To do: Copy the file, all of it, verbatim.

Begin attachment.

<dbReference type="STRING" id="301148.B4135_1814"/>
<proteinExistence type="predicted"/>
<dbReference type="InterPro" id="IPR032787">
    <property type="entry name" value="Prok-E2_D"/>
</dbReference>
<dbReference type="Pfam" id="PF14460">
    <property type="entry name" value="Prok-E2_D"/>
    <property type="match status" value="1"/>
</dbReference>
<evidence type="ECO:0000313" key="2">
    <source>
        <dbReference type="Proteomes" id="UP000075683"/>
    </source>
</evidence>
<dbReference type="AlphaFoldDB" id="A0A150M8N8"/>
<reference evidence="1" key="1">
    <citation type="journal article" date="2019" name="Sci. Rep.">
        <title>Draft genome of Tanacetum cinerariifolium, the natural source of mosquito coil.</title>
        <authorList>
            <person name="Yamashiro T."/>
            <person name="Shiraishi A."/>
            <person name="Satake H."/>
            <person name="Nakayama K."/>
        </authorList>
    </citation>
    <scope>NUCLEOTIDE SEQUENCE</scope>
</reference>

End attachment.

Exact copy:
<dbReference type="STRING" id="301148.B4135_1814"/>
<proteinExistence type="predicted"/>
<dbReference type="InterPro" id="IPR032787">
    <property type="entry name" value="Prok-E2_D"/>
</dbReference>
<dbReference type="Pfam" id="PF14460">
    <property type="entry name" value="Prok-E2_D"/>
    <property type="match status" value="1"/>
</dbReference>
<evidence type="ECO:0000313" key="2">
    <source>
        <dbReference type="Proteomes" id="UP000075683"/>
    </source>
</evidence>
<dbReference type="AlphaFoldDB" id="A0A150M8N8"/>
<reference evidence="1" key="1">
    <citation type="journal article" date="2019" name="Sci. Rep.">
        <title>Draft genome of Tanacetum cinerariifolium, the natural source of mosquito coil.</title>
        <authorList>
            <person name="Yamashiro T."/>
            <person name="Shiraishi A."/>
            <person name="Satake H."/>
            <person name="Nakayama K."/>
        </authorList>
    </citation>
    <scope>NUCLEOTIDE SEQUENCE</scope>
</reference>